Due to the nature of PC architecture some tweaking is required for efficient use of memory, especially when using more than 1GB RAM. I use this term loosely because until PCs move to 64-bit and other technologies that have been around for other hardware platforms, the memory architecture will be roundabout.
How much memory should I be using?
Exchange is a big memory hog. Allocation of memory depends on the number of users, the size of their mailboxes and the amount of mail that is stored every day.
An Exchange 2003 server serving 10 users or less can do with 512MB of RAM.
Exchange 2003 servers with standard edition installed should not require more than 1GB of RAM due to the 16GB Information Store limitation. However some servers with no gateway server filtering out viruses and spam, and users that use Exchange mail with large attachments on a regular basis might find that 1GB is not enough.
Large operations should definitely upgrade to Windows 2003 and Exchange 2003 to enjoy their improved memory usage and go with 4GB, for a server with a few databases.
Large Memory Issues
32-bit PC architecture allows Windows to address 4GB of virtual address space. Windows NT based operating systems allocate 2GB for the operating system and 2GB for applications such as Exchange. This is fine for desktops where a lot of graphic work is done by the operating system, but for client server applications such as Exchange, which gobbles up memory, 2GB of virtual memory (that is physical RAM plus page file disk based memory) might not be enough.
To solve this Microsoft provides the /3GB boot.ini switch which is available for Windows 2000 Advanced and Datacenter version and all Windows 2003 versions. It takes 1GB off the system allocated space so the User mode (application) virtual address space grows to 3GB.
After editing the boot.ini file it should look like this:
multi(0)disk(0)rdisk(0)partition(1)\WINDOWS=”Windows Server 2003″ /fastdetect /3GB
This means that a Windows 2000 Server with Exchange 2000/3 installed will not work well with more than 1GB physical memory and in some cases may cause some problems with 1GB if the server is really overloaded.
Following this logic, this sets the limit of the memory you can allocate for Exchange servers to no more than 3GB unless you do some more tweaking.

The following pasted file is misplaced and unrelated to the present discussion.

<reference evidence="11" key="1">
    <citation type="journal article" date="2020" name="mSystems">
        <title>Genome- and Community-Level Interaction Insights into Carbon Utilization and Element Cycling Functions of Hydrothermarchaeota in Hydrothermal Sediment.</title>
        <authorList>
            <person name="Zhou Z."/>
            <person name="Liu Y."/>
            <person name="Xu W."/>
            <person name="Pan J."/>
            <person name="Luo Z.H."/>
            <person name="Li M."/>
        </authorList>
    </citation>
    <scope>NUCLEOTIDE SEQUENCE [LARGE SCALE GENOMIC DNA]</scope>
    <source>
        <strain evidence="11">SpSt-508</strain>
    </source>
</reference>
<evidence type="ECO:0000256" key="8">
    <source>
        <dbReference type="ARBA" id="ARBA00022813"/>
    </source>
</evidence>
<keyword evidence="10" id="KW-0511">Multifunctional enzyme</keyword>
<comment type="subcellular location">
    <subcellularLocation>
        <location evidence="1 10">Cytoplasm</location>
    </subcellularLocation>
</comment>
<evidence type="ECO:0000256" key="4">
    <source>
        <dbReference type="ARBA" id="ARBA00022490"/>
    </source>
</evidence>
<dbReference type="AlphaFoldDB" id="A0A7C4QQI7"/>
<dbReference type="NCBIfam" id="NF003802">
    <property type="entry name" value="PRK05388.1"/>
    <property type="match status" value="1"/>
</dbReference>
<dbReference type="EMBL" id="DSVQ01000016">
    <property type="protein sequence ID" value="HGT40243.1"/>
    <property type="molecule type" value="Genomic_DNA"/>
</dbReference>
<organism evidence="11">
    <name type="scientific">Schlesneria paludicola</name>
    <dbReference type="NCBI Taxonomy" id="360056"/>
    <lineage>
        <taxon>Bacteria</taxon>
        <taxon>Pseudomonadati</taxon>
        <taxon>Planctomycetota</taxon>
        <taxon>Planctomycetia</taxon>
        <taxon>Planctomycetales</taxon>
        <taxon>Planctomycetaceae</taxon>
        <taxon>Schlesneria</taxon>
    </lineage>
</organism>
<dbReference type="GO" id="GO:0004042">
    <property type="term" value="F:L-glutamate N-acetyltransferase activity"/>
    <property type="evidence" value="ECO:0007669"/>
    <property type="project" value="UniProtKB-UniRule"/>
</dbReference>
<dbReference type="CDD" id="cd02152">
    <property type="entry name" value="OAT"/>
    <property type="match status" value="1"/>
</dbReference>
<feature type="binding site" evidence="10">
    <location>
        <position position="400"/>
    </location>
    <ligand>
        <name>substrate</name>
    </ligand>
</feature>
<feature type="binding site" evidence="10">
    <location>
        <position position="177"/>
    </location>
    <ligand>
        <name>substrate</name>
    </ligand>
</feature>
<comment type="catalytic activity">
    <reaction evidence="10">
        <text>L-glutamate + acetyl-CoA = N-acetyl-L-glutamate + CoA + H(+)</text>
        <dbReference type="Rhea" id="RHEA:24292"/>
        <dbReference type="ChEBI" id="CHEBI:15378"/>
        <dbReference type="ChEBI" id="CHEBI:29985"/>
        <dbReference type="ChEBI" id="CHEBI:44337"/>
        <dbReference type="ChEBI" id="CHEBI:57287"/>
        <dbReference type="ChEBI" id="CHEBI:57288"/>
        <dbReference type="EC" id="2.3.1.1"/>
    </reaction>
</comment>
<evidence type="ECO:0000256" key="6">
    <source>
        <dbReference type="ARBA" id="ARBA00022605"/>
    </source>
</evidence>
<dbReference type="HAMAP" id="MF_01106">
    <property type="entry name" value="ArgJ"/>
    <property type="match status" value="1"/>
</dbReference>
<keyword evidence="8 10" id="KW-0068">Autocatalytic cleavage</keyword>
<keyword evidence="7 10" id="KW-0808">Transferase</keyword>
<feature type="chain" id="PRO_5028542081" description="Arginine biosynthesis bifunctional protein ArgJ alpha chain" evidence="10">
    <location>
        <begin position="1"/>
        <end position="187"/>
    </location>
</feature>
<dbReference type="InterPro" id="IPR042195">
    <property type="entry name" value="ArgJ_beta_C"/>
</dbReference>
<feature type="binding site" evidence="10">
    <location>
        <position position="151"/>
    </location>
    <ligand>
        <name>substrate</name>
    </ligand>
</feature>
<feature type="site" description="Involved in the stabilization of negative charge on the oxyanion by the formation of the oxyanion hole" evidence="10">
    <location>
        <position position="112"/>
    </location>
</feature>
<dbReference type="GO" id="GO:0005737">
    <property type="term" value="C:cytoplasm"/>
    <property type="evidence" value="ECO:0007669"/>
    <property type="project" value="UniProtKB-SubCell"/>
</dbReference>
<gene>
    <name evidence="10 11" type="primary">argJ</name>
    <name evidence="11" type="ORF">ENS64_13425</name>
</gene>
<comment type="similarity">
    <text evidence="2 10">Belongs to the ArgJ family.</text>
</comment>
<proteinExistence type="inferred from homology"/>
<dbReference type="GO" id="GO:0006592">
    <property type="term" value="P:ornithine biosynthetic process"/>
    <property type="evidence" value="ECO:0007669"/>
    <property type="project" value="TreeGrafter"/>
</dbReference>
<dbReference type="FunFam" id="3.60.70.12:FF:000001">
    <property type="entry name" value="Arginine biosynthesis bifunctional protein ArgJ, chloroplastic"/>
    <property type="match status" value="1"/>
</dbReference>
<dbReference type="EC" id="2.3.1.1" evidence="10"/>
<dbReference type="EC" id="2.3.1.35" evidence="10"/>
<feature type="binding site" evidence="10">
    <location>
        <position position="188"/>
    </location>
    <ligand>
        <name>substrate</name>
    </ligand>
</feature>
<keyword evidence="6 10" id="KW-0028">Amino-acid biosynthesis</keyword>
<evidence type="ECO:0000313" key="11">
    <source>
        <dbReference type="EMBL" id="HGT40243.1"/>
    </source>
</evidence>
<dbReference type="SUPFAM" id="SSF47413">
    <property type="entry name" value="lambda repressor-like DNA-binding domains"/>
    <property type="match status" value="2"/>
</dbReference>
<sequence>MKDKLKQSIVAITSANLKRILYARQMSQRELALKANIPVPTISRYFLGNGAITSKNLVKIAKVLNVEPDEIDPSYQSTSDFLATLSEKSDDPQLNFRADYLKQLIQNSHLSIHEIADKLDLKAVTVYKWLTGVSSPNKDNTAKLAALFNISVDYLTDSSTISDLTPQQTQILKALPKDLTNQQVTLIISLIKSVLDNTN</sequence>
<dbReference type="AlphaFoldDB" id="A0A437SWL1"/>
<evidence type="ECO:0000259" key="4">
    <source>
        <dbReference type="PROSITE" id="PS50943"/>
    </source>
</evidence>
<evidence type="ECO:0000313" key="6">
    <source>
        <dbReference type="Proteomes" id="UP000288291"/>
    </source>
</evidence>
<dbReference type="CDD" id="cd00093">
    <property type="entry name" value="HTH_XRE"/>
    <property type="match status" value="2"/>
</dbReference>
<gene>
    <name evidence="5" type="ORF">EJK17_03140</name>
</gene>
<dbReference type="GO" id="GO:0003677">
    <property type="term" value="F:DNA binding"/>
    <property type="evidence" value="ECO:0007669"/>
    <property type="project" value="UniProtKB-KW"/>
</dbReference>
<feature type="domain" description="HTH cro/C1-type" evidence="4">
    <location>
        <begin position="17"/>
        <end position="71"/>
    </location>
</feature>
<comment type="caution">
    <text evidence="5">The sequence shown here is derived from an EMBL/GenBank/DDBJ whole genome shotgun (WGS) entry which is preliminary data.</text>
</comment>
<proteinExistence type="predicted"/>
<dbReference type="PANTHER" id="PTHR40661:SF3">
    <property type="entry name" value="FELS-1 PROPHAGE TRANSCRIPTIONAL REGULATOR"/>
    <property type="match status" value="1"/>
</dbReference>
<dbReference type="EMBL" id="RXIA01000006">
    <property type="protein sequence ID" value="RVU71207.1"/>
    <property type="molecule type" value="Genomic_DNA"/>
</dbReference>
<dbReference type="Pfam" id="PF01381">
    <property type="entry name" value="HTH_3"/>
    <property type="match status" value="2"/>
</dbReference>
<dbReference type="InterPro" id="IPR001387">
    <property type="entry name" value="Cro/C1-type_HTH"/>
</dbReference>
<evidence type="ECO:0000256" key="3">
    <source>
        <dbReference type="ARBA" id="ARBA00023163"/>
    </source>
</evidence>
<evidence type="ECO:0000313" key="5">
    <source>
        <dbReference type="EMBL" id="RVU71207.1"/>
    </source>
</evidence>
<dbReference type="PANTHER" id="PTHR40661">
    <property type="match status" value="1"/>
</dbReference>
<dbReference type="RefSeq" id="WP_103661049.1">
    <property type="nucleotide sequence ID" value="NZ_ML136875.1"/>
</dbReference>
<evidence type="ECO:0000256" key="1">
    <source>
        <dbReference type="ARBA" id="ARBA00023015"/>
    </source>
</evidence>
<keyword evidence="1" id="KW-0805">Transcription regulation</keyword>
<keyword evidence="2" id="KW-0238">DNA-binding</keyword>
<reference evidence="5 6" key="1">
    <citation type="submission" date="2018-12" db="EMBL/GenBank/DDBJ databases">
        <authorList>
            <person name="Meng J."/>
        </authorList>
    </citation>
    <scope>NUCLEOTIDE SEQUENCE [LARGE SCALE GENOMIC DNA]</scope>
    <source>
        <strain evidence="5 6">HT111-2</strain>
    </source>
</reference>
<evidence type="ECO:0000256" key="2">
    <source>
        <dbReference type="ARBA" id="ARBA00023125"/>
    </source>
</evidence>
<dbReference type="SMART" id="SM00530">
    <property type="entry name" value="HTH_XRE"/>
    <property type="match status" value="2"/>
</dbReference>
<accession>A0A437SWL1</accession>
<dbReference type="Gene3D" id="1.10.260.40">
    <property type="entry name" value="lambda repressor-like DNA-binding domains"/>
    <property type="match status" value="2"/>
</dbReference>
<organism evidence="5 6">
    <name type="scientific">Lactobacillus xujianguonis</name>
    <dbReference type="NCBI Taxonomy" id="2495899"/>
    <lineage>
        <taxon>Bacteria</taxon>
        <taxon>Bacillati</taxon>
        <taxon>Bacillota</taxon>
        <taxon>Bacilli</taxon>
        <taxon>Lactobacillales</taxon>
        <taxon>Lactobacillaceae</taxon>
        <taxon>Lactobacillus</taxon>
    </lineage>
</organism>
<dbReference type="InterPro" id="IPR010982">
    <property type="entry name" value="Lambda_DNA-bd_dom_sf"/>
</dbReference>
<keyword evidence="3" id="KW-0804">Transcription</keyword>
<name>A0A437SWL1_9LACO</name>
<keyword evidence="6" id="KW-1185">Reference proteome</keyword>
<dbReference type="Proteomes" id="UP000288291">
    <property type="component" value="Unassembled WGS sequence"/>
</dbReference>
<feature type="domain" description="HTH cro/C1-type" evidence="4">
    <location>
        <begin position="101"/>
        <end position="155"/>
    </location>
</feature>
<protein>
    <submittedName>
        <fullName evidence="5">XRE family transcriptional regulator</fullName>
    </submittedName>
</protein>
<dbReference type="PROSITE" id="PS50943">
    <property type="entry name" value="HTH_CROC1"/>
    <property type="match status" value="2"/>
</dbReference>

Windows 2003 provides the /USERVA=3030 switch that is used in conjunction with the /3GB switch to allocate 42MB of memory to the kernel for dynamically allocating memory back to the kernel mode in case of need. You should use this if you have a large amount of users. Typically, ISPs and large organizations will need to use this.
Windows 2000/3 Advanced Server and Datacenter Editions also provide the /PAE switch which provides a special API that allows programs to your memory above 4GB. However, Exchange does not support this API. You should consider using this switch if you have SQL 2000 or above installed on the same server as Exchange.
To work around memory issues you can use the following steps:
- Edit the “HeapDecommitFreeBlockThreshold” Registry key.
Microsoft provides a thorough and very technical explanation of this. (MS KB 315407).
- Use ADSIEdit tool (of the Windows support tools) to tweak the Exchange Jet Engine by following MS KB 266768)
Also, make sure you have the latest Exchange service pack and ESE fixes.
Troubleshooting memory problems
The main Exchange service that takes up memory is store.exe which deals with the core Exchange database services and MAPI access. The other service that might take up some memory space is inetinfo.exe.
You might also have an Antivirus/Anti-spam package taking up more memory. Having enough physical memory to contain all of these processes ensures a smooth running server.
However, looking at Windows Task Manager’s processes list you might suddenly see your regular operating system protection antivirus with inflated memory usage. This could mean that your Antivirus package is scanning Exchange’s mail queues or your Antivirus/Anti-Spam’s directories. Check your exclusion lists to stop this from happening.
If you’re still having problems you can use the following articles to collect information about virtual memory use:
The growing demand for memory use on Exchange servers due to expanding use of mail and the OS and services new features requires some understanding of the optimal configuration of operating system and application parameters to ensure a server runs smoothly and uninterruptedly.